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I hope to see you! The Flyleaf event is at 6PM, not 7!


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  • Abstract: For decades, In an essay for Tor. Also: they had the interview The Locus Recommended Reading List is a great place to start Mary Kraus teaches my novel Little Brother to health science interns learning about cybersecurity; to help a student who has a print disability, Mary created a key that maps the MP3 files in the audiobook to the Tor paperback edition.

    She was kind enough to make her doc public to help other people move easily If you were a voting member of the World Science Fiction Convention in , or are registered as a voting member for the upcoming conventions in or , you are eligible to nominate for the Hugo Awards; the Locus List is a great way to jog your memory about your favorite works from last The Rift, The talk is Three Takeaways 1.

    I recorded this interview last summer at San Diego Comic-Con; glad to hear it finally live! Moreover, the kind folks at Although the Net is the nervous system of CNet has started a new book-club podcast, and they honored me by picking my novel Walkaway as their second-ever title.

    Series: Gideon Smith

    We had a long and far-ranging discussion last week about the book and the themes it raises: disasters, economics, technological immortality, community, trolling, bohemianism, and much more MP3. On Monday, the World Wide Web Consortium published EME, a standard for locking up video on the web with DRM, allowing large corporate members to proceed without taking any steps to protect accessibility work, security research, archiving or innovation.

    I spent years working to get people to pay attention to the ramifications of the effort, My sincere thanks to all the voters who supported the novel! By the way, Tor. Today, Tor. So, what does it mean when Walkaway is my first novel for adults since and I had extremely high hopes and not a little anxiety for it as it entered the world, back in April. Hope to see you! Of all the press-stops I did on my tour for my novel Walkaway, I was most excited about my discussion with Katherine Mangu-Ward, editor-in-chief of Reason Magazine, where I knew I would have a challenging and meaty conversation with someone who was fully conversant with the political, technological and social questions the book raised.

    But governments The library has just posted the audio! It was quite an evening. This is the best Cory Doctorow book ever. The CBC asked me to write an editorial for their package about Canadian identity and politics, timed with the th anniversary of the founding of the settler state on indigenous lands.


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    • We were promised flying cars and we got Twitter instead. But some writers did imagine the telecommunications that changed My local, fantastic indie bookstore, Dark Delicacies, has a good supply of My latest Guardian column is Technology is making the world more unequal. Only technology can fix this; in it, I argue that surveillance and control technology allow ruling elites to hold onto power despite the destabilizing effects of their bad decisions — but that technology also allows people to form dissident groups and protect them Last month, I dropped into the Cards Against Humanity studios where the podcast is recorded while in Chicago on my book tour, where I sat In a meaty interview with Reason Magazine, I discuss the politics and economics, and theories of human action with Reason magazine Editor in Chief Katherine Mangu-Ward.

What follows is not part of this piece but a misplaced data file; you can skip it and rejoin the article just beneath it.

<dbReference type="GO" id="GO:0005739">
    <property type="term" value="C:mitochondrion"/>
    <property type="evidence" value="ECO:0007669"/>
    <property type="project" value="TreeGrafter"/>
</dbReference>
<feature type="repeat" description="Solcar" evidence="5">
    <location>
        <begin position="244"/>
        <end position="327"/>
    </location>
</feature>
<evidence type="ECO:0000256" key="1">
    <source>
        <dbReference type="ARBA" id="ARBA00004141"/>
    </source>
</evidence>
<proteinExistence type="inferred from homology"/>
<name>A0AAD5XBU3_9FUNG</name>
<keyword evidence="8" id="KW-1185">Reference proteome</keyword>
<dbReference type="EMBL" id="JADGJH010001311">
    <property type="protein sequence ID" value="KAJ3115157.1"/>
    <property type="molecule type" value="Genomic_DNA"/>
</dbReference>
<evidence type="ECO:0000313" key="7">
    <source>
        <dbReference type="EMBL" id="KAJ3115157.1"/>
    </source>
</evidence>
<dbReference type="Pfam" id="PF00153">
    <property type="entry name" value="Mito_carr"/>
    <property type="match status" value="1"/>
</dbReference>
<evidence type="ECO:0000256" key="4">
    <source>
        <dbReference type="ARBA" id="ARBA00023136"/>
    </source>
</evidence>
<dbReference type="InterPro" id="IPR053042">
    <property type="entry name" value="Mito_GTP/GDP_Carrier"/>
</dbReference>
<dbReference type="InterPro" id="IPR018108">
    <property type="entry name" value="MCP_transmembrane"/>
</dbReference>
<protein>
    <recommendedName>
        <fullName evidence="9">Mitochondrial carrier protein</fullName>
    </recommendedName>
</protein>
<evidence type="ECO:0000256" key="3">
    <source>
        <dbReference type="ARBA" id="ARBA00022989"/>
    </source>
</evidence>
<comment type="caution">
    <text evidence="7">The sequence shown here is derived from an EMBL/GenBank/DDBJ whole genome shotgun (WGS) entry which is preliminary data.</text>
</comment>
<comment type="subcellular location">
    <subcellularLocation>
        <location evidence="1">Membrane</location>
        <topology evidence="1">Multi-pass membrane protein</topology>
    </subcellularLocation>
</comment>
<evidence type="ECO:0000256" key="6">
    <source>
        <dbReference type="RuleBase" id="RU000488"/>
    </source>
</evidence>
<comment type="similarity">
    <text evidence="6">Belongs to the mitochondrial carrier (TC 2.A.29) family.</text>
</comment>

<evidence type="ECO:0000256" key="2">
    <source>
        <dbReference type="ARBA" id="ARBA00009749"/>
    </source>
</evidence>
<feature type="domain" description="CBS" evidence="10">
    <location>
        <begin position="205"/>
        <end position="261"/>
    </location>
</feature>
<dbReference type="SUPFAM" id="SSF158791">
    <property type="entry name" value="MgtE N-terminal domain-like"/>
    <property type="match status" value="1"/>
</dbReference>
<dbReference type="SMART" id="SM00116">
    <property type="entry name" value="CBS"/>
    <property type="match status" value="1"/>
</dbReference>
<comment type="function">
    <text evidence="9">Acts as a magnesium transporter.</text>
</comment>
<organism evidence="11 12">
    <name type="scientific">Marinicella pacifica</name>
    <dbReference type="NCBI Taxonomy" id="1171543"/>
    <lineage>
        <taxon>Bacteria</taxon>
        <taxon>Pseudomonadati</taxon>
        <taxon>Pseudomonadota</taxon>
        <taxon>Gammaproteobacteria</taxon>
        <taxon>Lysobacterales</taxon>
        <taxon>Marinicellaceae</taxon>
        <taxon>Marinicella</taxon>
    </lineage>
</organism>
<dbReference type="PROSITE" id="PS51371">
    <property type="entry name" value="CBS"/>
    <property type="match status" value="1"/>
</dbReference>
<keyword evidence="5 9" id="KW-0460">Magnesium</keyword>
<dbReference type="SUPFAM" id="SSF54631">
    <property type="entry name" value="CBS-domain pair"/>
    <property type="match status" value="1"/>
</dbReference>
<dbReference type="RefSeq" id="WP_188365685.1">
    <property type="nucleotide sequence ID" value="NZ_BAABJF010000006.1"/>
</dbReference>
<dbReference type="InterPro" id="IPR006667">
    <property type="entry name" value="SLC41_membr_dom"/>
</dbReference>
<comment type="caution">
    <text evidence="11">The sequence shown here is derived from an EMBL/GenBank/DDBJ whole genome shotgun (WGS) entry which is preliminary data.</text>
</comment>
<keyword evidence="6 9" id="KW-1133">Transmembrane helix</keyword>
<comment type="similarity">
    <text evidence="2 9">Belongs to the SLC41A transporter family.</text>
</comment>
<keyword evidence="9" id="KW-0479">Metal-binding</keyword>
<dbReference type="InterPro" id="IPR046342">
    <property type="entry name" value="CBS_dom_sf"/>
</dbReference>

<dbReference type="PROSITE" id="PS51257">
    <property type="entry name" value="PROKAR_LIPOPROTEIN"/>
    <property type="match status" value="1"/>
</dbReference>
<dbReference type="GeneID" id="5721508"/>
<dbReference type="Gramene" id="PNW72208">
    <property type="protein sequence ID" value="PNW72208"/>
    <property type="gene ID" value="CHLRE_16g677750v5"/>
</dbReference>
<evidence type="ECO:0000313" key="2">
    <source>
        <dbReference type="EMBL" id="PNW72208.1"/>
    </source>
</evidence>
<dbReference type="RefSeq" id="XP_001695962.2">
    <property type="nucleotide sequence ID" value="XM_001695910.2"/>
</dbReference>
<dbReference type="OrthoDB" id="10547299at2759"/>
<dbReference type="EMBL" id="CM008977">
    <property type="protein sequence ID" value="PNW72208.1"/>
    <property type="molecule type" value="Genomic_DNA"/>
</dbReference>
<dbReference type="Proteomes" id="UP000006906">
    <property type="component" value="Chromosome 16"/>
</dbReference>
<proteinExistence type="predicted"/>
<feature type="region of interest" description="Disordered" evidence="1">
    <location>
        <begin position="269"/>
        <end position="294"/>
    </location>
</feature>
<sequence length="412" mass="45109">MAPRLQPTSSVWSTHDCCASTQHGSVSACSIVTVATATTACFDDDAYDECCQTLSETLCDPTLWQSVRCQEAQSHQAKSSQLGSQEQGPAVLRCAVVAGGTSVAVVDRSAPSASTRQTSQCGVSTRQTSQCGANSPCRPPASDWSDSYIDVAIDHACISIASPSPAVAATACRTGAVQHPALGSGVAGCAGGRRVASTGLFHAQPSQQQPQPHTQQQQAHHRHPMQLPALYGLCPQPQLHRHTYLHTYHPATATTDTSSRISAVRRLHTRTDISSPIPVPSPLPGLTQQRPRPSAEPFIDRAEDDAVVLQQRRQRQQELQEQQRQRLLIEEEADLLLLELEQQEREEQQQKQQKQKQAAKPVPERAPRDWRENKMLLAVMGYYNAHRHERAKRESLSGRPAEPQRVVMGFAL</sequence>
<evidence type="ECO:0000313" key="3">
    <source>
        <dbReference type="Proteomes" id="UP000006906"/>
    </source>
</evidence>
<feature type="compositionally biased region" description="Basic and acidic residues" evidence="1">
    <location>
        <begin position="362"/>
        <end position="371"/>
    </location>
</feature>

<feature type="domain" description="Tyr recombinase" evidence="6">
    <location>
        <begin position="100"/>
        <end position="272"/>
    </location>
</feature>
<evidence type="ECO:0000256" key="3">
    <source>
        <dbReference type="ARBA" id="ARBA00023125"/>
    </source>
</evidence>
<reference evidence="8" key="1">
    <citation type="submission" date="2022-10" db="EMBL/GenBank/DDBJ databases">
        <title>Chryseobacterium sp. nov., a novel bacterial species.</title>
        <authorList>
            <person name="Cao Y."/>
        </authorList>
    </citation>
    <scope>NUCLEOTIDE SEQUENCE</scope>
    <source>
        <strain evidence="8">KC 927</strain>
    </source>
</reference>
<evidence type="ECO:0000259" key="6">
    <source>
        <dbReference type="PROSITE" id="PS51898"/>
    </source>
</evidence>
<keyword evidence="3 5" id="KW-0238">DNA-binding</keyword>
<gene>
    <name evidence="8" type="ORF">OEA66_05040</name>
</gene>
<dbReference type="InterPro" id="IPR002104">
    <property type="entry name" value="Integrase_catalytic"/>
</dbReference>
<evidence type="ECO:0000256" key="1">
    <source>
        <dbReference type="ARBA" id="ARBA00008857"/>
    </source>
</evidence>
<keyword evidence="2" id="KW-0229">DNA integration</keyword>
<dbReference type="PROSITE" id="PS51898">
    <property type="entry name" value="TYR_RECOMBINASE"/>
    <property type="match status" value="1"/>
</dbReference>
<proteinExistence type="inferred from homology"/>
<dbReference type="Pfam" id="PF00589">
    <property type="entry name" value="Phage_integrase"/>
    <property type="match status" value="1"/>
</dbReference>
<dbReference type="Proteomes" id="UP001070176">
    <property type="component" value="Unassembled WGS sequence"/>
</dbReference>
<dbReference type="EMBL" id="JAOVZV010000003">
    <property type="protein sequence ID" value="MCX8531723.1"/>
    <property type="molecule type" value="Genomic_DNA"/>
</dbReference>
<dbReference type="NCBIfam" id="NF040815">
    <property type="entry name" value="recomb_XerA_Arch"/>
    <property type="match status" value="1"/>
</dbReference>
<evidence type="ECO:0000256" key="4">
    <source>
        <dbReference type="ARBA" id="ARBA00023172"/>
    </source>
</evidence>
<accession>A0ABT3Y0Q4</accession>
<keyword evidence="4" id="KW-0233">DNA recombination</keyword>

And so can You both spoke about immorality being used as a MacGuffin in the Hope you enjoy it as much as I did! Two weeks ago, the excellent Crooked Timbre groupblog kicked off a symposium on my novel Walkaway, inviting ten scholars, practitioners, activists and thinkers to weigh in on the novel with thoughtful, sometimes sharply critical essays. Since the earliest days of my novel-writing career, readers have written to me to thank me for my books and to ask how they can best support me and other writers whose work they enjoy.

      Nearly 15 years later, I have a pretty comprehensive answer for them! In my science fiction novel Walkaway, I see an optimistic escape from the looming surveillance disaster The National Endowment for the Arts podcast recorded a great, wide-ranging interview with me MP3 about my novel Walkaway and a variety of subjects, from copyright reform to arts funding to the future of the arts and technology.

      These stories only work if you suspend your disbelief about There are It was directed by Gabrielle My novel Walkaway came out today and I sat down yesterday with the Author Stories Podcast to talk about writing, publishing, and, of course, the novel. My latest novel, Walkaway, was published today, and the Crooked Timber block has honored me with a seminar on the book, where luminaries from Henry Farrell to Julia Powles to John Holbo to Astra Taylor to Bruce Schneier weigh in with a series of critical essays that will run in the weeks to come, closing Thank you Jonathan!